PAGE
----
Wolfgang Von Blitzkrieg, “Blitz,” my miniature German Schnauzer, is smarter and better company than most people. He only has one bad habit. When pointed east he wants to invade Poland, but that is just a quirk of the breed.
Matching leather lounge chairs grace the TV room. His has a blanket. After dinner he relaxes and watches with one eye as I sip a Glenlivet, noticing when I pick up the remote.
“Hey look, the Westminster Dog Show is on?”
“OK, dog show it is. We’re just in time for the Best of Show.”
When they introduced the dogs, the first in the ring was the German Shepherd. Everyone likes a dog in uniform with a badge and he was the police dog of all police dogs. Wow!
The second dog was the slickest Doberman in the history of slick. Her name was Fifi. With tiny fawn marks on her chest and paws this coal-black bitch’s fur shined like satin. I looked at Blitz. He was standing in the chair, panting.
The third dog was an Irish Setter; its long red hair reminded me of the most beautiful woman I had ever met, the unrequited love of my life. We had walked on the cliffs in Ireland, her scented hair stirred with the breeze, her eyes shone in the sunlight; she is still the most gorgeous creature I have ever seen.
Dog four was a Dalmatian. I’ve never understood the breed and always thought they were stupid, but this one was perfectly marked.
Number five was a Kerry Blue Terrier. Terriers are always in competition with each other. Blitz is a terrier. He growled at the TV.
Six was a wire-haired Dachshund. Another great little German dog bred to dig rats out of holes.
Number seven was a Pekingese. The less said about that fuzz mop the better. Blitz, nose down in the corner of the chair, his rear end pointed at the TV, spoke volumes.
The lady judge walked over to the German Shepherd police dog and looked in his eyes. The dog arrested her on a 412, handcuffed her and then in that magnificent lope that only a German Shepherd can master circled the ring. The crowd went crazy.
The Doberman stood quietly at perfect attention, head up, ears up, tail up, filled her lungs, expanded her chest to the maximum and didn’t exhale until the judge was finished. Fifi pranced around the ring and owned the crowd. Blitz, glassy-eyed, was in love.
The shimmering long red coat of the Irish did the same to me. At one point the dog paused and looked into the camera lens. I melted. The audience went nuts clapping and cheering.
The Dalmatian was great but like I said, I don’t understand the breed. Blitz looked bored and scratched his ear.
When the judge ran her hands over the Kerry Blue looking for imperfections, Blitz eyed the TV and sneered.
My Schnauzer and the Dachshund seemed to be buddies. They are both bred in Germany to kill rats and vermin. There was something unsaid between them, a secret nationalistic paw-shake, perhaps. I noticed a common bond as the little Nazi goose-stepped around the ring.
If ever there was an animal I don’t understand it is the Pekingese. When the judge motioned for it to go around the ring it crawled. Do they even have legs? They are just a mass of matted fur, a smashed road kill of uselessness. Halfway back to its box it died and was dragged the rest of the way by the handler. No one noticed. There was no difference.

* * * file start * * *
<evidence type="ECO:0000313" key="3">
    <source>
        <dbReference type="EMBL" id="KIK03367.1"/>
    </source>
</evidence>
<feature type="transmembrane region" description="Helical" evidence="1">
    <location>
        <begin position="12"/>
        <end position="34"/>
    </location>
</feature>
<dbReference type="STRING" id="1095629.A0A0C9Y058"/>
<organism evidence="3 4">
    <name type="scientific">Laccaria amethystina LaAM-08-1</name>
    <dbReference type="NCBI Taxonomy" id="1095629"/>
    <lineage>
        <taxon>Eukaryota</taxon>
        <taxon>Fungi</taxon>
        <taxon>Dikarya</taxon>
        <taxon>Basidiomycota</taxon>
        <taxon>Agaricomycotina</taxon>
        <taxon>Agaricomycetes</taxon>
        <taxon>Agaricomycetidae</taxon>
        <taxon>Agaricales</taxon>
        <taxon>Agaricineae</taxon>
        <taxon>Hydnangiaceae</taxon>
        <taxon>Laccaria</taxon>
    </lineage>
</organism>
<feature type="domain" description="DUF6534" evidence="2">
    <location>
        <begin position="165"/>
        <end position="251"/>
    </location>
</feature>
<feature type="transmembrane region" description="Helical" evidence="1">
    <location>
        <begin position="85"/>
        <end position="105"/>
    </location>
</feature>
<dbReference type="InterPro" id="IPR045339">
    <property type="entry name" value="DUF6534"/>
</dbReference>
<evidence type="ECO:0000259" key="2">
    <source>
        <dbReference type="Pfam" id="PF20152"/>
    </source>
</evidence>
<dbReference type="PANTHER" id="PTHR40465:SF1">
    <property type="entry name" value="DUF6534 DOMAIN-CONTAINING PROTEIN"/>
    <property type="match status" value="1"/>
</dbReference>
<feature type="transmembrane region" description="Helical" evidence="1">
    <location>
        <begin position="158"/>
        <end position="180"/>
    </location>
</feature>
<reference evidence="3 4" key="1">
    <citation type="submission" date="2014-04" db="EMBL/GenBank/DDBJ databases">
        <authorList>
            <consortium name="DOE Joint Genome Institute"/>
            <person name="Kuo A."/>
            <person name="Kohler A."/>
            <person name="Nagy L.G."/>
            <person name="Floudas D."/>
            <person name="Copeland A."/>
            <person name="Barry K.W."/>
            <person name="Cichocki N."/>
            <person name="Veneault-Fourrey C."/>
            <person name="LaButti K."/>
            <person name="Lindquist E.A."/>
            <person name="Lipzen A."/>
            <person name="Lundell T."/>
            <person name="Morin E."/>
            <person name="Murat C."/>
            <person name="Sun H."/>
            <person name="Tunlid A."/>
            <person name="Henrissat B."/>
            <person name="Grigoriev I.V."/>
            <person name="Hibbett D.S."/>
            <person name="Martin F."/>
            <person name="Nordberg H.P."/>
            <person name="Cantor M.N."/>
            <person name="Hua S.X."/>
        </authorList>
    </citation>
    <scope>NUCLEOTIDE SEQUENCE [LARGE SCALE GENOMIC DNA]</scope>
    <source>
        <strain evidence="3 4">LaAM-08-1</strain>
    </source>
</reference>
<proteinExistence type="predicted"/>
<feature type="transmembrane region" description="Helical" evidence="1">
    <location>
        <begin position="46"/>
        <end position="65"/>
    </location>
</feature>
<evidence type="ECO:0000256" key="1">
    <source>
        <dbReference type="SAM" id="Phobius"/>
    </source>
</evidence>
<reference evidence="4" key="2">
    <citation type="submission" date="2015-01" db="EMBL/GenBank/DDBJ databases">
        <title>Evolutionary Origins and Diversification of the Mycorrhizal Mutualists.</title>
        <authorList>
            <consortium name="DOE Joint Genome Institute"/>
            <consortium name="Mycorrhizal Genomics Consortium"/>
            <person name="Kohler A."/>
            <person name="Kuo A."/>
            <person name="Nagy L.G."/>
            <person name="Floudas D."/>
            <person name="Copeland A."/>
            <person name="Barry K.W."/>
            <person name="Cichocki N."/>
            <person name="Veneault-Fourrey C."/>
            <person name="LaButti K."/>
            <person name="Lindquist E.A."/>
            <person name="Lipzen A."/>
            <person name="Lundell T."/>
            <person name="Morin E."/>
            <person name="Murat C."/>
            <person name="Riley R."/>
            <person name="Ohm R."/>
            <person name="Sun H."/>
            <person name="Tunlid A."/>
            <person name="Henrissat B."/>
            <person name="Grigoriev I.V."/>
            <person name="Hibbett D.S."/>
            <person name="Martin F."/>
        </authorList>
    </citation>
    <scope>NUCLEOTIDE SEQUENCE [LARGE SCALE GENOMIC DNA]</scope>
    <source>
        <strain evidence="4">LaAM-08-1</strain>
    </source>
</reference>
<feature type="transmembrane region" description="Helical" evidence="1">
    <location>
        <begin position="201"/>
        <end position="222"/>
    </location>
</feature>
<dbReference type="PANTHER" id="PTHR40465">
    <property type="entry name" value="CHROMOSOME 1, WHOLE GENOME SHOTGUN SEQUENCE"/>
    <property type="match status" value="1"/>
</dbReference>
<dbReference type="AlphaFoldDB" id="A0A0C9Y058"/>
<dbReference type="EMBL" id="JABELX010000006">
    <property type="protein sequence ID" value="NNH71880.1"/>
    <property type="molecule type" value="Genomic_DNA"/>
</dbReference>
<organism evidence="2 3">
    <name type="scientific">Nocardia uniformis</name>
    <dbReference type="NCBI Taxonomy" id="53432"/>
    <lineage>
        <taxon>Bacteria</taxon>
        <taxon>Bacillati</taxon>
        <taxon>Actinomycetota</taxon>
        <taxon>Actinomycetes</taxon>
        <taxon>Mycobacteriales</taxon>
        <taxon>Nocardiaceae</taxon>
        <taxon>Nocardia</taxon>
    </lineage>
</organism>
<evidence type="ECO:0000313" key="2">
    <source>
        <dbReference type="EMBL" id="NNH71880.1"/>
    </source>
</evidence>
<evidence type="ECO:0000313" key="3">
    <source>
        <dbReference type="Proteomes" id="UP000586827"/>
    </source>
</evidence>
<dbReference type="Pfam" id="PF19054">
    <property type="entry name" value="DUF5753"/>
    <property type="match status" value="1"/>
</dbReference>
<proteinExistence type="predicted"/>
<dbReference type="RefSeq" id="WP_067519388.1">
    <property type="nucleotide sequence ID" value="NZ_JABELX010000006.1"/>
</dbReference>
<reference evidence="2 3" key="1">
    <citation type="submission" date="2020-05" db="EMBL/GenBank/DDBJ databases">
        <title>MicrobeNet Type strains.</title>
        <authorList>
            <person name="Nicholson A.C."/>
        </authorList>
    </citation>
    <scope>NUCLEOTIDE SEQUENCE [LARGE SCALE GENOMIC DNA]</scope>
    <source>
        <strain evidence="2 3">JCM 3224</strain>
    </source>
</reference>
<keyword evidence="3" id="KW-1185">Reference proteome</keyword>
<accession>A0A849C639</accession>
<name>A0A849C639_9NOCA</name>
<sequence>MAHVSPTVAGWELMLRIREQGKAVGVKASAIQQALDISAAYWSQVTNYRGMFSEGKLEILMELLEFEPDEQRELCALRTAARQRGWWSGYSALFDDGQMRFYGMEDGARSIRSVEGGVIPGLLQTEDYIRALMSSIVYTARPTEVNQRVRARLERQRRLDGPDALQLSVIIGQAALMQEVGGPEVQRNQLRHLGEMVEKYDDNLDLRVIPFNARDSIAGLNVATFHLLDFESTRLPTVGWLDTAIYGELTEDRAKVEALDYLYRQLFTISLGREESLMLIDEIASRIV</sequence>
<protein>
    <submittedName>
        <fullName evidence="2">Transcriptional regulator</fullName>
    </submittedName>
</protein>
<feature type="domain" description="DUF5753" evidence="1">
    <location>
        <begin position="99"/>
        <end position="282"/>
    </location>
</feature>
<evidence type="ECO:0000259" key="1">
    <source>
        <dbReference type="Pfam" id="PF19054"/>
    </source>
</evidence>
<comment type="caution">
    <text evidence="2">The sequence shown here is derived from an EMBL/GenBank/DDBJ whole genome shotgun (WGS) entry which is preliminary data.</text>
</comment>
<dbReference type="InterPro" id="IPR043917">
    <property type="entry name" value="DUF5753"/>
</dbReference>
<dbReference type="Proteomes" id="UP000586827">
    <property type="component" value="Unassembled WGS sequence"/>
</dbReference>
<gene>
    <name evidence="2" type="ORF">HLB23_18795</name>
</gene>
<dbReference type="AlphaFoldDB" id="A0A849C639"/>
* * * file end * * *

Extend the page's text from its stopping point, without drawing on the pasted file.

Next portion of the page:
At the commercial break my mind wondered what kind of machine in which each of them would ride. The Dalmatian was easy: a fire truck. The German Shepherd would have a Harley police bike with a sidecar. The Kerry Blue would ride in the back of a Land Rover. The Pekingese would not be in a vehicle but under it as a grease spot. The Doberman needed no machine; it would just stand and pose. My Irish would ride next to me in a vintage 120 Jaguar sports car, hair flying, with disdain for anyone who was not us. Thinking of the Jaguar and the Irish, I never came up with a ride for the Dachshund.
One last time around the ring, the German Shepherd loped as a thoroughbred trotting horse arresting everyone in the first three rows. The crowd went nuts. The Doberman bitch flowed like water, never touching the floor, totally magic; the crowd continued nuts. I looked at Blitz. He was wondering what half-Schnauzer half-Doberman puppies would be worth. When the Irish Setter moved, transported back to Ireland, I didn’t hear the crowd; there were just thoughts of red hair, blue eyes, perfect skin and satin sheets. The Dalmatian, Kerry Blue and Dachshund were also great and any one of them might be a winner. The Pekingese who died earlier was dragged around the ring on a rope by the handler and still no one noticed its demise.
All the dogs stood at attention as the judge took one last look. She walked the line, stopping at each dog. As she did the audience cheered wildly for their favorites. I had my pick and Blitz had his. We looked at each other as though to place a small side bet. He gave me a little “woof” and I nodded.
“And the winner is… (long pause)… the Pekingese!”
“What? That dog died 10 minutes ago. Are you kidding me?” The Kerry Blue and the Dalmatian attacked each other in a horrible bloody fight. The German Shepherd joined in, invoking police brutality. The Dachshund ran into the stands chasing a woman wearing a fur coat. The Doberman turned on her handler and ripped out his throat, while the Irish Setter calmly walked over to the judge depositing a dissenting opinion on the back of her dress. Amazingly, no one noticed that the Pekingese was still dead even after being lifted into the victory loving cup for photographs, his head lolling over the edge.
Blitz was in shock; he needed a pat. On my way to the kitchen for another Glenlivet I stopped long enough to scratch his ears and console him as best I could. The fantasy of half-Schnauzer, half-Doberman puppies was now just a distant notion. It was a busted dream we would all have to learn to live with.